This is the third in a series of posts I am doing responding to Margaret Wheatley’s questions in her book, Turning to One Another. You can read my comments on the book as a whole here, and my responses to questions 1 and 2, here and here respectively. Her third question is, “What do I believe about others?”
What do I believe about others?
The shortest way to answer this is, “its complicated.” I wish it were as simple as going back to the traditional Calvinist perspective that human beings are totally depraved, to use the theological term laid out by the Synod of Dort. I know this greatly oversimplifies the words from Dort, but basically they said that human beings were totally broken and basically incapable of good on their own apart from God. There was some allowance, especially in Calvin’s own words and not necessarily of those of his followers, for humans to do good on their own, but ultimately it came down to deep sinfulness. It is important to note that this point was largely focused on eternal life – that is, humans can do nothing of their own to effect their own salvation. That being said, the perspective has spilled over into ideas of how humans are in everyday life
History has proven this out in many ways. We don’t need to list the many ways that humans find to commit evil in the world, both present day and historically. It happens on interpersonal levels and it happens on wider levels.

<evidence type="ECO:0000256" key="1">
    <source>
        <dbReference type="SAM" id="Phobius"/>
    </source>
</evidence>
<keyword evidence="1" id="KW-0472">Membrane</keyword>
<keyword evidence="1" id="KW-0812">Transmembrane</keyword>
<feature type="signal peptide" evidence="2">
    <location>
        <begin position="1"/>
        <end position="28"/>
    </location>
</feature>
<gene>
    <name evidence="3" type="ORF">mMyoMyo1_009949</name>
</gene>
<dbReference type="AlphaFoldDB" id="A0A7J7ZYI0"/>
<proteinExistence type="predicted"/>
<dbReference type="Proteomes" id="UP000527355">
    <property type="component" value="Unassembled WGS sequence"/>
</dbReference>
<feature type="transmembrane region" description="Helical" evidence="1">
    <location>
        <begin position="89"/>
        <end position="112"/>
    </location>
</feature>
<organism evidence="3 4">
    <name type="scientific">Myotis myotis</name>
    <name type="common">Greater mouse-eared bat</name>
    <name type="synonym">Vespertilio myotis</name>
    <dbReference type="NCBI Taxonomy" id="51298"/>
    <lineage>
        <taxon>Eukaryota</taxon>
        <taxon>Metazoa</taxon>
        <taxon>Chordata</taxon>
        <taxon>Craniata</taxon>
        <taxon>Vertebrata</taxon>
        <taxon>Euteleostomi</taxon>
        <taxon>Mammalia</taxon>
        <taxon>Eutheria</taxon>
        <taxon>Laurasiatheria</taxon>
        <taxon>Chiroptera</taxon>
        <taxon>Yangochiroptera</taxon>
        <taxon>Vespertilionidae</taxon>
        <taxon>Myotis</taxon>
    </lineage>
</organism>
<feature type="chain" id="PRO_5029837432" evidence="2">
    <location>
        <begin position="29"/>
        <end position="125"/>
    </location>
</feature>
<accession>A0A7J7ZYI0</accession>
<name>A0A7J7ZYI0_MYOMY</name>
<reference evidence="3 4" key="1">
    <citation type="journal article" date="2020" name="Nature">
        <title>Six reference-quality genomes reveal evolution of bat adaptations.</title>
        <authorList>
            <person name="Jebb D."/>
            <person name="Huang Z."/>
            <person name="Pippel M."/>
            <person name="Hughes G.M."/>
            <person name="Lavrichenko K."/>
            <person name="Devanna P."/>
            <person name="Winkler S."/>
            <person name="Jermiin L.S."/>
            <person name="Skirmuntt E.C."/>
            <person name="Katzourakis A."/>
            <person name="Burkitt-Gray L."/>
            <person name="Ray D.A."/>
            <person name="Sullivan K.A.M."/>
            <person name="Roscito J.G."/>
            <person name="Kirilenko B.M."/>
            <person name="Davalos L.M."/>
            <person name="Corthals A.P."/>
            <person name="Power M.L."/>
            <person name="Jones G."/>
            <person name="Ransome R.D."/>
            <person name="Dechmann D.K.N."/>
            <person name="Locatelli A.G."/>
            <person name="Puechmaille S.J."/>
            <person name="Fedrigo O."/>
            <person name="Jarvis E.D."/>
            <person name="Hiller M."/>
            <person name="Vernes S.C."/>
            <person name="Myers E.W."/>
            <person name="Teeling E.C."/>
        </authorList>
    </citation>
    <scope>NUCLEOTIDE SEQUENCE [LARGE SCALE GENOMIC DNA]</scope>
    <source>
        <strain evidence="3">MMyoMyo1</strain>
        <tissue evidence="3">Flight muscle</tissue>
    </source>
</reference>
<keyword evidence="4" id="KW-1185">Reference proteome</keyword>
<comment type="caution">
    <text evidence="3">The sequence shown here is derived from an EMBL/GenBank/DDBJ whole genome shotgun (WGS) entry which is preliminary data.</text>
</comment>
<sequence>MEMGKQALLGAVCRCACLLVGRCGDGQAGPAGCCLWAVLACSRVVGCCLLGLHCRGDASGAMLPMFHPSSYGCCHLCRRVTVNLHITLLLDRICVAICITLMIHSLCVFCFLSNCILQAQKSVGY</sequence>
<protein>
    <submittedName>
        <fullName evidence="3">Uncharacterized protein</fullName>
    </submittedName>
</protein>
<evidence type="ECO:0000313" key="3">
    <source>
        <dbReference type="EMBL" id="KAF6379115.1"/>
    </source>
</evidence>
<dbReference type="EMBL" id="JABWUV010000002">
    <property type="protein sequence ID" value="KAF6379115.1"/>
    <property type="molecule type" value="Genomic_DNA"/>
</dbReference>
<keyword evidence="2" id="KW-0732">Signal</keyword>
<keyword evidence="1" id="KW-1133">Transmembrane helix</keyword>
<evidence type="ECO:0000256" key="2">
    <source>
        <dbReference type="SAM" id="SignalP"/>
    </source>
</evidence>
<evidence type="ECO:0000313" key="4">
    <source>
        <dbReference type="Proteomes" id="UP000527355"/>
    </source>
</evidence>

That being said, human beings are capable of incredible good as well. I have seen people act in ways that are amazing in their sacrifice, dedication, persistence, patience, and grace. Many of these actions have been completely unprompted and some even “unnecessary.” Yet they still take place and are amazing acts of love and grace.
Maybe the best answer comes in watching how my children have grown up to this point. at times, in the span of 10 minutes I see them go from acts of incredible love and caring for one another (and for my wife and me) to whacking each other with toys without even really thinking about it. I experience the most amazing acts of love when one on them just wants to cuddle up and love and then times that they simply don’t want to be held at all. Its complicated.
So, the simple answer? Its complicated. I do believe that we as human beings are in need of redemption, but I also believe that we are capable of incredible good. Maybe I am talking on two different levels here – one level focused more on an eternal perspective and one focused on an earthly perspective. Guess that’s why “its complicated” is where I come down to.
Some of the best songs about the human experience come from the music and lyrics of one of my favorite musicians, David Wilcox. He recently put up a blog post about his “musical medicine.” He went through his catalog of music and broke down his songs by a variety of topics dealing with the experience of being human. You can check out his medicine cabinet here.